In 1985, when I became the outdoorsy editor of the Winston-Salem Journal, the editor, Joe Doster, told me that I didn’t have to “know everything” about hunting and fishing to do a good job. He knew that I loved to hunt and fish, but he thought he was far from an expert.
“You only know the people who know everything,” he said.
I took it seriously and for the next 21 years tried to pick the brains of every good wildlife or fisheries biologist whose phone numbers I could get. I literally learned at the feet of some of North Carolina’s best biologists: deer man Scott Osborne, turkey man Mike Seamster, small game man Terry Sharpe, and “fish heads” like Fred Harris, Joe Mickey, Scott Van Horn, David Yow, and Kin. Hodges.
Last month, Nick Prough of Missouri, the chief biologist for the Quail and Upland Wildlife Federation, taught members of the Yadkin Valley Wildlife Federation the basics of improving wildlife habitat.
The cause of improving wildlife habitat has probably been the fastest growing part of hunting in the last 10 years. Quality deer management comes a close second, but the two are often intertwined. Across the country, hunters are realizing that if they can improve where white-tailed and wild turkeys live on farms or hunting leases, they will end up with more of them and, hopefully, animals of the Best Quality.
“The habitat is simple,” said Prough. “It’s food, water and cover. It is not necessary to have a (biological) title to build a habitat; you just have to have the will. If you have a chainsaw and some chainsaw gas, and maybe a UTV (utility vehicle) and some gas, you can work in the habitat.”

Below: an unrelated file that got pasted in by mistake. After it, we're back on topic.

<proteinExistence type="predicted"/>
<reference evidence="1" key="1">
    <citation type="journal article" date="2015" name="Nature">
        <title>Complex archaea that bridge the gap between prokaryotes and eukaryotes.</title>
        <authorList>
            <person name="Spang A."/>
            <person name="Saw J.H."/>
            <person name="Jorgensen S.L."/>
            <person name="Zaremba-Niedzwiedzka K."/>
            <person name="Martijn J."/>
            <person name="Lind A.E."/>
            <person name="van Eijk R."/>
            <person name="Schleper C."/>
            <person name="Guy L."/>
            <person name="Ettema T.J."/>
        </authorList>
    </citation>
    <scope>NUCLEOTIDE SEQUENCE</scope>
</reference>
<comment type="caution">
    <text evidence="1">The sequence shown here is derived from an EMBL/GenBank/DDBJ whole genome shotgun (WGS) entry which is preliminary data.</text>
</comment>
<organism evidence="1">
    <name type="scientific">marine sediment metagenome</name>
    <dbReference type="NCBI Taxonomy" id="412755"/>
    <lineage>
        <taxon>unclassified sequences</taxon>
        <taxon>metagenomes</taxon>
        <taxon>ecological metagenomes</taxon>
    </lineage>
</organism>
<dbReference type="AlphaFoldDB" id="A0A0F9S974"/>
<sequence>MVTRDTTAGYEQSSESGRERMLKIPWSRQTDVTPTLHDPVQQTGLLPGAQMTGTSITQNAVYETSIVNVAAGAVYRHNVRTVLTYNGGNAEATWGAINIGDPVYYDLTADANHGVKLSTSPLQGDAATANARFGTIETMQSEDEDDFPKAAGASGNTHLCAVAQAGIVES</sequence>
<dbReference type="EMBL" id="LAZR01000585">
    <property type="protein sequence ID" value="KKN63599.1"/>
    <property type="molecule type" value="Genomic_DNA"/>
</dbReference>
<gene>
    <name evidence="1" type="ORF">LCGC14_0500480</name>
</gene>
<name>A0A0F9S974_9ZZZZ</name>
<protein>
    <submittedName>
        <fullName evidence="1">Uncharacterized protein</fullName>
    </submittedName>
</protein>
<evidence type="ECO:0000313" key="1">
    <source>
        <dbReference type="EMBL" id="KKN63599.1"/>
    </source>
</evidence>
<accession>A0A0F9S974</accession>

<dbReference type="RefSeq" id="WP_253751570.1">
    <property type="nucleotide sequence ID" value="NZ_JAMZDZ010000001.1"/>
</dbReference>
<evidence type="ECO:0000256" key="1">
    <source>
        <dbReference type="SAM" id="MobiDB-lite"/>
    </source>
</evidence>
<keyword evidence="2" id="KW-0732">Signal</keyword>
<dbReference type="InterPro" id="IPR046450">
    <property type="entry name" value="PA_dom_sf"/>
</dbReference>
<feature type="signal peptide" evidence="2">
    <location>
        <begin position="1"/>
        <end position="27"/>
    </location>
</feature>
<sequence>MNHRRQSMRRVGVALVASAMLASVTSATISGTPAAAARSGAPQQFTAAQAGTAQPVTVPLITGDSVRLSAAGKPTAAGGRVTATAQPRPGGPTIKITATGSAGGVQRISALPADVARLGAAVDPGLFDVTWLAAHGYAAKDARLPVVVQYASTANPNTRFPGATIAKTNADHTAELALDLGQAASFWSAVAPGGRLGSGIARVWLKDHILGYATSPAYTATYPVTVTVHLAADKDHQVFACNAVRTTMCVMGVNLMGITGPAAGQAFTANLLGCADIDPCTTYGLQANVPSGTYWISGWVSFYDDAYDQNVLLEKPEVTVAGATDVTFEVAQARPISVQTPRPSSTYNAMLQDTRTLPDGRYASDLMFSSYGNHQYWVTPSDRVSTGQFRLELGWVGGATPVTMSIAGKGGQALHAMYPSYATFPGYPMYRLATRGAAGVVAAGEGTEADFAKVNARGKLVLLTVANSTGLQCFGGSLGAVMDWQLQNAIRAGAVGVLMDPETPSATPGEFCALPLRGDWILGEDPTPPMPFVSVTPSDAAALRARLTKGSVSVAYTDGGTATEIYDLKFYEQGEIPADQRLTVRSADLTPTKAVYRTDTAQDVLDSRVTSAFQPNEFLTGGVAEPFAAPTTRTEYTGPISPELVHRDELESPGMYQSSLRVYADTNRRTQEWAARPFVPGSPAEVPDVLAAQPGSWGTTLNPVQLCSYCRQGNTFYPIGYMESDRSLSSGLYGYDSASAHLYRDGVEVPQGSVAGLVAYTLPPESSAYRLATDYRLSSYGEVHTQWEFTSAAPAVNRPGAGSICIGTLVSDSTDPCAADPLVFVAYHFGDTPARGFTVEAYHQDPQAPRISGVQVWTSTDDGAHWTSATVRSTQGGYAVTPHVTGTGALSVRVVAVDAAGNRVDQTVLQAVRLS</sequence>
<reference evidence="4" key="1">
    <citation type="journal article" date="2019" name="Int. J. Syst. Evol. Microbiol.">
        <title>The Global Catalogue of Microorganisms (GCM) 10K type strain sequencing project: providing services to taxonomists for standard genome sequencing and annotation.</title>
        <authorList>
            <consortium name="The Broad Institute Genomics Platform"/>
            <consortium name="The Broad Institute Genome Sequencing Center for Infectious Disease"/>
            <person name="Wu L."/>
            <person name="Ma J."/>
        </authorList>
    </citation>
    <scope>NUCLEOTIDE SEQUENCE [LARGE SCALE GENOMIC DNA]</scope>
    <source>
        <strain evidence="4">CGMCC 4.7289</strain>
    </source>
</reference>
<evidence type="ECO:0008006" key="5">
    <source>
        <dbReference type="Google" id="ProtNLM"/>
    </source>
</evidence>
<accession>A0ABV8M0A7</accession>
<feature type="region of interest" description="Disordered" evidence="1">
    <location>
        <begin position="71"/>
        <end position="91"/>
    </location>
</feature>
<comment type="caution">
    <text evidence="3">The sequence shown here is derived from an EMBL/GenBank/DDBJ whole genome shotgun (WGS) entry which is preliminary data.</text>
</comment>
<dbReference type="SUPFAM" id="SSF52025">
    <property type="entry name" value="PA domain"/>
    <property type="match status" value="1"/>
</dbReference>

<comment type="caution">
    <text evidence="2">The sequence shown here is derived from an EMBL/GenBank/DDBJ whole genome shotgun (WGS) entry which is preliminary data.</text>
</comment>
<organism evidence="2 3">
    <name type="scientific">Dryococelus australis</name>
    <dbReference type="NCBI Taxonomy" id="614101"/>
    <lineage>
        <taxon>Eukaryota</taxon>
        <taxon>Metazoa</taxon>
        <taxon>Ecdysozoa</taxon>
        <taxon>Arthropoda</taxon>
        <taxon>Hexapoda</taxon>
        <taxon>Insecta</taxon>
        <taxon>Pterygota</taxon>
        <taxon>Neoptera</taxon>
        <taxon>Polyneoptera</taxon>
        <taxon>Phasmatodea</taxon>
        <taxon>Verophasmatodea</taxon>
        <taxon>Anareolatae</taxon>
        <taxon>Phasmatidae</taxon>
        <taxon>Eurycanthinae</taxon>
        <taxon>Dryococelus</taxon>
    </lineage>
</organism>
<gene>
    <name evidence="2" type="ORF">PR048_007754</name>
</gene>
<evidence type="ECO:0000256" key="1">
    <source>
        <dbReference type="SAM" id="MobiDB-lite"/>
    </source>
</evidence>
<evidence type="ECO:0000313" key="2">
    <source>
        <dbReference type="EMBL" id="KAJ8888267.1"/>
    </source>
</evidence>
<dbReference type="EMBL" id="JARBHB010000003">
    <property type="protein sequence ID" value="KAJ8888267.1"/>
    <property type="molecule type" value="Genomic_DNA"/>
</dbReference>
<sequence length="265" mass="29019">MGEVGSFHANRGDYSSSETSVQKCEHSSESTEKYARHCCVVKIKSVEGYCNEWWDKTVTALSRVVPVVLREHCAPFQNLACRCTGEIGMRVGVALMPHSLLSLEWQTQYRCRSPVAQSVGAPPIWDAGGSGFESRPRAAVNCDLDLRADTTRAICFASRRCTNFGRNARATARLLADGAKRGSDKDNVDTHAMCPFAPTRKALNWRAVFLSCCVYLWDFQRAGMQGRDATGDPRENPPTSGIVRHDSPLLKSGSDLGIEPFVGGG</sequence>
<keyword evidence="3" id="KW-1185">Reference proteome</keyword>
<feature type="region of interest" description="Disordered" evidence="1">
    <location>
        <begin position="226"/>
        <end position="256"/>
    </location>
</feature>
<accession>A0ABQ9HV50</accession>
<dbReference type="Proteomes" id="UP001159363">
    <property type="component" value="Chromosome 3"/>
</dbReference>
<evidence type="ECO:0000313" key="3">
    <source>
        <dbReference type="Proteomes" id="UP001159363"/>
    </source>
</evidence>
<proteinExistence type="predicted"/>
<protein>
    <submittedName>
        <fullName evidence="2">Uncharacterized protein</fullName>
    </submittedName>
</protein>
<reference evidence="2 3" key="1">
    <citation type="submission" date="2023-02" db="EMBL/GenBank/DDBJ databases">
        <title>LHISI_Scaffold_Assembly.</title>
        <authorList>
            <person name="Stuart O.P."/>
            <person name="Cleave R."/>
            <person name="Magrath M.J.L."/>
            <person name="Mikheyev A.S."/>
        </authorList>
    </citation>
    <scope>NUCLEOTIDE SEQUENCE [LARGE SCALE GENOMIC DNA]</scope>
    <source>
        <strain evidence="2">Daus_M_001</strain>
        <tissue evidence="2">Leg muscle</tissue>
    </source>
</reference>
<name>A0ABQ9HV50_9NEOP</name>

In his occupation, Prough works with landowners large and small, trying to help them make their home forests and fields more attractive to wildlife. He might just be working a quarter-acre opening for wildlife in the wood, maybe a food plot only an acre in size, maybe just upgrading little pieces here and there.
But it all adds up. There may be an extra flock of quail in a year or two, or a couple more female turkeys may nest there and roam around, and whitetails may find reasons to make that little piece of heaven the most used part of their home. of 2,000 acres. range.
Water is very basic, Prough said. Very few properties do not have enough water to quench the thirst of a large whitetail deer. And food?
He said food is not a limiting factor at most properties. A big deal among many nature lovers these days, food plots may be something that will attract more deer and turkey, but it won’t be something that will spell the difference between success and failure.
The key, he said, is coverage. Where can birds and animals nest, breed and hide when they need to? On nesting deck, brood deck, and escape deck. And it’s pretty easy to provide, even with the most basic tools.
Nesting cover for quail, turkeys, rabbits, even deer, are grassy areas, particularly those with clusters of grasses such as bluestem and timothy.
It’s where you can hide a clutch of eggs from nest predators like skunks, opossums, and raccoons, not to mention snakes. I removed a guan from her nest two years ago in May: she was in a weedy fallow field from which cattle had been removed a year earlier. She and her nest were perfectly hidden, and if she hadn’t stepped on it, she never would have known.
The brood deck is created by cutting and disking: Prough calls it “disturbance.”
“The key is disruption,” he said. “We need to teach the landowners to do some disturbance, then put some seeds and God will do the rest. You get some weeds, foxtail and ragweed, and you have the right habitat.”